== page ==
Viewpoint: New book “A Matter of Taste” cuts through fog of ‘misinformation’ around GMOs and modern farming

precision farming
This article or excerpt is included in the GLP’s daily curated selection of ideologically diverse news, opinion and analysis of biotechnology innovation.

The foodie ecosystem is dominated by polarizing movies….Typically containing stale feelings and claims of folks like Michael Pollan and Vandana Shiva (who was called by one scientist the “Nicholas Cage” of food films), lamenting the evils of modern farming and food production.

When a slim volume by Rebecca Tucker came my way, titled A Matter of Taste:  A Farmers’ Market Devotee’s Semi-Reluctant Argument for Inviting Scientific Innovation to the Dinner Table, I was pleasantly surprised to find someone had seen through the fog of misinformation provided by these films.

A Matter of Taste….[is] an overview of the central drama of good vs. evil food options, though Tucker does provide appetizers of the types of technology that have been (undeservedly?) demonized.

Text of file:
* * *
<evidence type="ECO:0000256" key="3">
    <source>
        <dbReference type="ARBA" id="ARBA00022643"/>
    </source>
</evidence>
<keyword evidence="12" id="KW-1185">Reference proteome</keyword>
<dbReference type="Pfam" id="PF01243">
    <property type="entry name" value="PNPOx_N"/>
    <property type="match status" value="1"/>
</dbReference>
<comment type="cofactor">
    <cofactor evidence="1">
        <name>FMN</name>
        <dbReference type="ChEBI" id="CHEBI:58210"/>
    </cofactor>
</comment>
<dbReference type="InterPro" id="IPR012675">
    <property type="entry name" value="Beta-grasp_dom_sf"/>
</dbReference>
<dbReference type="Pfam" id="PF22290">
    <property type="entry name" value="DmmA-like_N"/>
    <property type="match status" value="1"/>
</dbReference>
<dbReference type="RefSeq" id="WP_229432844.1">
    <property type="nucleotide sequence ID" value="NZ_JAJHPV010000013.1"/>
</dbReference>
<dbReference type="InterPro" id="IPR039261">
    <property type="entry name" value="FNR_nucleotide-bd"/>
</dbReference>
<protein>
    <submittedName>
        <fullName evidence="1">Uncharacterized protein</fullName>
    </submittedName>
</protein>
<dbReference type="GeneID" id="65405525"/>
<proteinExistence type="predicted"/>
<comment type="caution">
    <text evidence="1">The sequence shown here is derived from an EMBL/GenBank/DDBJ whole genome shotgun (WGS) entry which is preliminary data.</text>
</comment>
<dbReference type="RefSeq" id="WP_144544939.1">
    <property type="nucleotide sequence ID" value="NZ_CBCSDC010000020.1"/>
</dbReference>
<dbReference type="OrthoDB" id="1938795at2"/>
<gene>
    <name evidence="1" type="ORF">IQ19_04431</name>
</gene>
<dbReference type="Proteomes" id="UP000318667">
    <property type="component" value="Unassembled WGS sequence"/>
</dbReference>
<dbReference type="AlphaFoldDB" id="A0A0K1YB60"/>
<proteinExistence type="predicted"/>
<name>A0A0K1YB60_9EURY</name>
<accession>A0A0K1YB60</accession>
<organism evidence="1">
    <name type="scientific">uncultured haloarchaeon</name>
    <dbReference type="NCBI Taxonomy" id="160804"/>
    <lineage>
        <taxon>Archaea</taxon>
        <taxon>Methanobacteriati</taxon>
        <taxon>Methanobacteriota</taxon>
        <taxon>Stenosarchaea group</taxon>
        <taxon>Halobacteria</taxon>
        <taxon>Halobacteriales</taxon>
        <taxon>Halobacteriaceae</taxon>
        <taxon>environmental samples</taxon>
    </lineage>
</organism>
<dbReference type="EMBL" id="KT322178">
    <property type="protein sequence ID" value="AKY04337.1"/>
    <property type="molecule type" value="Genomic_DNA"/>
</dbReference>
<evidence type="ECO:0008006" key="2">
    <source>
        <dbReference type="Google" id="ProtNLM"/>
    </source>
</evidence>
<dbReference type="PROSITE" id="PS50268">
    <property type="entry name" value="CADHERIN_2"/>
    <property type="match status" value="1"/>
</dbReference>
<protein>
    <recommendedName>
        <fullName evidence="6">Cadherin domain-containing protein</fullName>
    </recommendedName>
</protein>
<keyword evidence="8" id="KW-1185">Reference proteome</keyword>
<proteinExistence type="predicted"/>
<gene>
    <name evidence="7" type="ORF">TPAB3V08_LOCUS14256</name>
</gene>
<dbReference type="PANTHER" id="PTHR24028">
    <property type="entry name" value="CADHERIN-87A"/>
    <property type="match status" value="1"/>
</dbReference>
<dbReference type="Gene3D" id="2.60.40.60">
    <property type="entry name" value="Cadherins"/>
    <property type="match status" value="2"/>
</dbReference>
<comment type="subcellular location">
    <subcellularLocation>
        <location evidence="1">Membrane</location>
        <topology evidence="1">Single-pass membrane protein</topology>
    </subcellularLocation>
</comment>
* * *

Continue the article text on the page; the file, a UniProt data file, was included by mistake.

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[Tucker] rapidly frames the discussion of food in the context of the battle of the good-and-pure small, slow, organic farming methods vs. the evil, industrialized production systems that most current films and aligned product marketing companies like Chipotle have promoted.

Related article:  Washington Supreme Court orders reassessment of $18 million penalty against food industry group alleged to have concealed GMO labeling campaign funding

Innovations which loom large in food and farming are sufficiently described….Precision farming — enabling farmers to be “growing more on less” with technology — is explored. GMOs (or, as we call them now, bioengineered crops) and gene editing are identified as being unfairly fearmongered, and lab-based meat products are considered as part of the future mix of options….

Read full, original article: ‘A Matter of Taste: A Farmers’ Market Devotee’s Semi-Reluctant Argument for Inviting Scientific Innovation to the Dinner Table’ — book review

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